The Designing for Disability
A recent blog post by Neil Witt on The VC’s New VLE inspired me to provide a new introduction to a talk I gave at the “Designing for Disability” seminar held on Friday 5th December 2008 at the British Museum.
The Emperor’s New Clothes
Let me tell you the tale, I began, of the benevolent emperor. He was kind and wished to do his best for his subjects. So when he was told of a secret formulae produced by a wizard from a far-off land which would ensure that all of the subjects of his empire would be able to access all of his edicts, he wanted to know more. He was told that the secret formulae would ensure that the blind, the handicapped and the crippled of his land (this story, I should add, took place long ago, when,sadly, such politically incorrect words were the norm) were would all be able to read his edicts. “This sounds truly wonderful” the emperor announced (thinking that it would also be good if they could also read about the new taxes he intended to implement – for even in fairy tales, there is a need for financial prudence and long term sustainability).
And so the emperor announced that henceforth all official pronouncements, all new laws, all new taxes must comply with the WAI way (as the magic new approach became known. And so the lord chief justice issued the proclamation and the Knights of the Accessible Table rode through the kingdom to ensure that the magic was being used everywhere. “Anyone for fails to comply with the magic will be banished“, it was announced.
Life was good, in the land. And when one of the knights who was made blind in a battle complained that he could read the edicts but couldn’t understand them, he was ignored. And when rumours appeared that there were places in the far-flung regions of the empire where the magic wasn’t being used, but people could still read the emperor’s edicts, this was dismissed.
“But it’s true!” said a little boy. “There’s a new magic, that’s even better. It’s not the WAI way magic, it’s called ‘Inclusive design“.
And in my talk I described the story which the little boy told.
And this story is true, dear friends. For I was that little boy – and so, too, were David Sloan, Liddy Nevile, Jane Seale, EA Draffan, Helen Petrie, Caro Howell, Lawrie Phipps, Andy Heath, Hamilton Fraser, Elaine Swift and many others. For that little boy was a member of the Knights Who Gathered Evidence. And here is the tale I told, which is available on Google Video and Zentation and is also embedded below (note video was added on 9th December 2008, after the post was originally published).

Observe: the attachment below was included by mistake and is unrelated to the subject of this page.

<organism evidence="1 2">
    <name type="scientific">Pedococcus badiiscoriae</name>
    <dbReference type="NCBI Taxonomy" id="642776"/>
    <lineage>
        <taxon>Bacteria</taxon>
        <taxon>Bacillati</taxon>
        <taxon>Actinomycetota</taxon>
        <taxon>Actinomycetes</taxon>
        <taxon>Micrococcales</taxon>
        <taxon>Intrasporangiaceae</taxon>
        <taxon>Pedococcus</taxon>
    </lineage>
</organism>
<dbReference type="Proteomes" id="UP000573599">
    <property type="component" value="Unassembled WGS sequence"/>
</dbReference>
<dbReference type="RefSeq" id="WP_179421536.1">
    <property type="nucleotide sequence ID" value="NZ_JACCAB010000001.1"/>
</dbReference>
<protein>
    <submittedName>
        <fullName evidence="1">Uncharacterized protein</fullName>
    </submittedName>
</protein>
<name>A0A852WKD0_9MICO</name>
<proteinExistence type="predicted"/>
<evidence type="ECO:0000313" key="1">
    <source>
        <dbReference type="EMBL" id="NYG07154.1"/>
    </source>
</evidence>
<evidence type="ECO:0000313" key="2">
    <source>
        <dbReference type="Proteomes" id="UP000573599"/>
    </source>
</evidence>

The Evidence From The Day
This tale introduced the talk I gave, in which I summarised the various peer0reviewed papers I’ve contributed to since 2004. I described the limitation of the WAI model and the WCAG guidelines, the evidence from a number of Web accessibility surveys which demonstrates that conforming with the guidelines does not necessarily provide accessible Web services and Web services which do not conform to the guidelines have been found to be very accessible. I went on to describe some of the challenges to be faced in understanding what accessibility means in the context of learning and cultural appreciation.
I was particularly pleased that the holistic approach to Web accessibility which I described seemed to apply so closely to the various case studies which were described during the day.This included:
- Andy Minnion’s talk on “New Media for Access and Participation by People with Learning Disabilities“. He concluded that universal access with a single interface and minor changes of style and appearance do not meet the needs of this group. Content itself needs to be adapted and technical compliance, while important for other groups, is not in itserlf and accessibility solution.
- Linda Ellis’s talk on the use of British Sign Language video guides to improve access for deaf visitors to Bantock House and Park. She argued that content aimed specifically for Deaf visitors was needed and that, as BSL is a language in its own right, information provided in BSL is needed, since Deaf visitors may find it difficult to understand information provided in English.
- Andrew Payne, The National Archives, on a project to maximise access to the Prisoner 4099 archives. Andrew mentioned how “Flash can be accessible, but you need to be careful”. Based on experiences such as this Andrew concluded by suggest that we “Don’t believe the box tickers”.
I very much agree with Andrew – don’t believe the box tickers. And don’t believe anyone who suggests there’s a simple solution to difficult and complex challenges – whether they be wicked elves or government policy makers!